Not Exactly Riveting

So I’ve moved into my new apartment in Glendale, California; two blocks from the Los Angeles city line.  I got the keys to my new rental apartment last week, and my place is now livable.  There are still plenty of boxes lying around… I’ll get to ’em!  

Los Angeles is only the third biggest town I’ve lived in permanently, not counting summer study.  So far I would say that LA reminds me most of Manila:  hot, built to the scale of cars, and isolating.  Going anywhere is a long drive.  

Isolating?  Yes.  For example, apparently there’s a heat wave going on outside, but I wouldn’t know!  Because my apartment has central a/c; my car stays cool in the garage; when I do drive the car, there is a/c, and any destination is invariably freezing.  

Anyway, it’s a little baffling, but my sister says I’m going to like it here, so I may be doomed to like it here.  I had planned to keep up my vacation pace of blogging all my daily adventures, but now that I have cable TV I feel like my days are better spent sifting through the channels.  I’ll be glad when the new job starts next week.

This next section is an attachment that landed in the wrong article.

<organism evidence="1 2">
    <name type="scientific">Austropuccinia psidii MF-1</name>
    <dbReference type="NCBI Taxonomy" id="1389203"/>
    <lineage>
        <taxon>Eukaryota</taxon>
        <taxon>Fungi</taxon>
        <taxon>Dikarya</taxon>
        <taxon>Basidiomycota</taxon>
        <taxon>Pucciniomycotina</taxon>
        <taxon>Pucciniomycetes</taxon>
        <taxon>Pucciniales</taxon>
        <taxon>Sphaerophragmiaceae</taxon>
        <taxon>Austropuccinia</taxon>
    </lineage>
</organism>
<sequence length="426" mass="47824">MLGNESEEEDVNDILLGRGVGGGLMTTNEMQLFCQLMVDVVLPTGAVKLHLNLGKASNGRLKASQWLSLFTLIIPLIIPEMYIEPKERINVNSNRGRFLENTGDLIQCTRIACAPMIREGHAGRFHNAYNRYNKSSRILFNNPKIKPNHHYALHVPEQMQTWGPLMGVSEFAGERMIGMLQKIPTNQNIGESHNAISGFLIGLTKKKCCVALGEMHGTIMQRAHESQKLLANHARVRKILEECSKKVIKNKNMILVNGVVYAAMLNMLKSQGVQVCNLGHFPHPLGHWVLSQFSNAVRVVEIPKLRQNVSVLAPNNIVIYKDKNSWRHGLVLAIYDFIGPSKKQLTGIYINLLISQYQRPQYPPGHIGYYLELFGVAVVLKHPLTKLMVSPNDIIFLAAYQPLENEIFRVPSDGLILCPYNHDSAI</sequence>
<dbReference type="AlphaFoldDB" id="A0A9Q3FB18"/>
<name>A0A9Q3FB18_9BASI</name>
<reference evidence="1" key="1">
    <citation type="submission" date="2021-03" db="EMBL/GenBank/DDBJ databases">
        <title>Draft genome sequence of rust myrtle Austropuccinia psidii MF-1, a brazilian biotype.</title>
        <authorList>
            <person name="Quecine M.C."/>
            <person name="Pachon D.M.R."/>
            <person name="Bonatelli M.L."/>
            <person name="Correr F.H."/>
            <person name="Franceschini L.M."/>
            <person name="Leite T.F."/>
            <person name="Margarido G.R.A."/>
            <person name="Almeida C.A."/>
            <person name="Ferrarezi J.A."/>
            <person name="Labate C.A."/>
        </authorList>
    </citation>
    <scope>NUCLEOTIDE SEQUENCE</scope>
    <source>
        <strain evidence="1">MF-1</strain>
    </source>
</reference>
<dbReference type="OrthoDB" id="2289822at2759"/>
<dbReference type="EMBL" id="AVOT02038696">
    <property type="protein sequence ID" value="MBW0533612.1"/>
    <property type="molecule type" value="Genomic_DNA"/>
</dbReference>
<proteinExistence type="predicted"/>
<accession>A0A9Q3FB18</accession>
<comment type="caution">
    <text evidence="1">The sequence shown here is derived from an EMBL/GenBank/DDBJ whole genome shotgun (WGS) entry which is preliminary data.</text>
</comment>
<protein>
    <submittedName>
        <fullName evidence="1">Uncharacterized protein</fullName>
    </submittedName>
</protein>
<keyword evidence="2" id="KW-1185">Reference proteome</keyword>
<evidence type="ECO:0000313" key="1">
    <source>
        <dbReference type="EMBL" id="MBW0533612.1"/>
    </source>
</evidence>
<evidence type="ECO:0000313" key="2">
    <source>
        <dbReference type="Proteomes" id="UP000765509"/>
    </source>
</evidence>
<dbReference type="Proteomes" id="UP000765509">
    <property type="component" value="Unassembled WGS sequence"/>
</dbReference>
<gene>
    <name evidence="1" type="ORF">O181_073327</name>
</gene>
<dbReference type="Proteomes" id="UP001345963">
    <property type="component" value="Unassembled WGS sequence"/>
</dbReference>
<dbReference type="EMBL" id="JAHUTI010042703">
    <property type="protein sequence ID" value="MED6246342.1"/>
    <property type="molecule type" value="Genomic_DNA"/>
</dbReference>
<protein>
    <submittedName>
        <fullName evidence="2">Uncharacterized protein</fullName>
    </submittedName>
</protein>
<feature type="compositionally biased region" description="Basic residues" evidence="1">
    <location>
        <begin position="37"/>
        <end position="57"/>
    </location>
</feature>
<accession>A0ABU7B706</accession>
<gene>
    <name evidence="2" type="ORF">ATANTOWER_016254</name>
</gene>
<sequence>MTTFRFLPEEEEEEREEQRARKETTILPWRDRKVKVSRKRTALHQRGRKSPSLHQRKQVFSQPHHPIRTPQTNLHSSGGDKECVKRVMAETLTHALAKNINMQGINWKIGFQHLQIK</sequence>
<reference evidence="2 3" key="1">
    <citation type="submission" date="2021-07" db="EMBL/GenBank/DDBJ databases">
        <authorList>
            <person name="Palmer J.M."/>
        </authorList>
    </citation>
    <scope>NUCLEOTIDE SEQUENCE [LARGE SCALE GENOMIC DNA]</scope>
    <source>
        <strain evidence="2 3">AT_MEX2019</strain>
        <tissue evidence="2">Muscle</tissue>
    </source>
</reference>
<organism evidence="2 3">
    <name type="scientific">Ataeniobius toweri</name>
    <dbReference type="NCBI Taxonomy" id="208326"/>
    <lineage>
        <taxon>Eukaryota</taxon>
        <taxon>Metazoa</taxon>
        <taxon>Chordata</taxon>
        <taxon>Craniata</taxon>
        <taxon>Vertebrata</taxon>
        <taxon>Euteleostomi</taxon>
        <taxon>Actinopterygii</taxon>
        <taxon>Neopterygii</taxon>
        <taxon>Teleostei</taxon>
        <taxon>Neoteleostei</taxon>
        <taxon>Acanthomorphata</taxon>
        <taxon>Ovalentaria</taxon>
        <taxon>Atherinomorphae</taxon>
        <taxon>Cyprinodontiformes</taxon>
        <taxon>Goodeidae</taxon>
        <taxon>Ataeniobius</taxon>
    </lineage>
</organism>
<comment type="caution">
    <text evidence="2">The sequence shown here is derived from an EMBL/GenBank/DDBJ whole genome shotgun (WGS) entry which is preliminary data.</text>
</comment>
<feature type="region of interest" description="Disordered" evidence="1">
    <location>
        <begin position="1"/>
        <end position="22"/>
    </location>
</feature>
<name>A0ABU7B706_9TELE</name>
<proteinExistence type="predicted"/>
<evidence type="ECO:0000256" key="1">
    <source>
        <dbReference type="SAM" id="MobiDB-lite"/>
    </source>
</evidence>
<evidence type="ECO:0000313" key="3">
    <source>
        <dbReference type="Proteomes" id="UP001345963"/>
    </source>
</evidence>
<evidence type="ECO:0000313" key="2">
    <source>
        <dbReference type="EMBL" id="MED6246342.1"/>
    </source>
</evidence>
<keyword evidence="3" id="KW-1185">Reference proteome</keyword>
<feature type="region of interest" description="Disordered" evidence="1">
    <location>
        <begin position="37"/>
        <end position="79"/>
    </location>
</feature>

Here are my successes and failures over the last week.  

Successes:  

  • Found the Korean and Filipino supermarkets
  • Saw the Hollywood sign in the wild
  • Bought a new couch and bed
  • Made pork adobo in my new kitchen 
  • Found coffee beans with a rosted-on date

Still to do:  

  • Buying a doorstop 
  • Eat Armenian food
  • Meet a neighbor
  • Buy a bus pass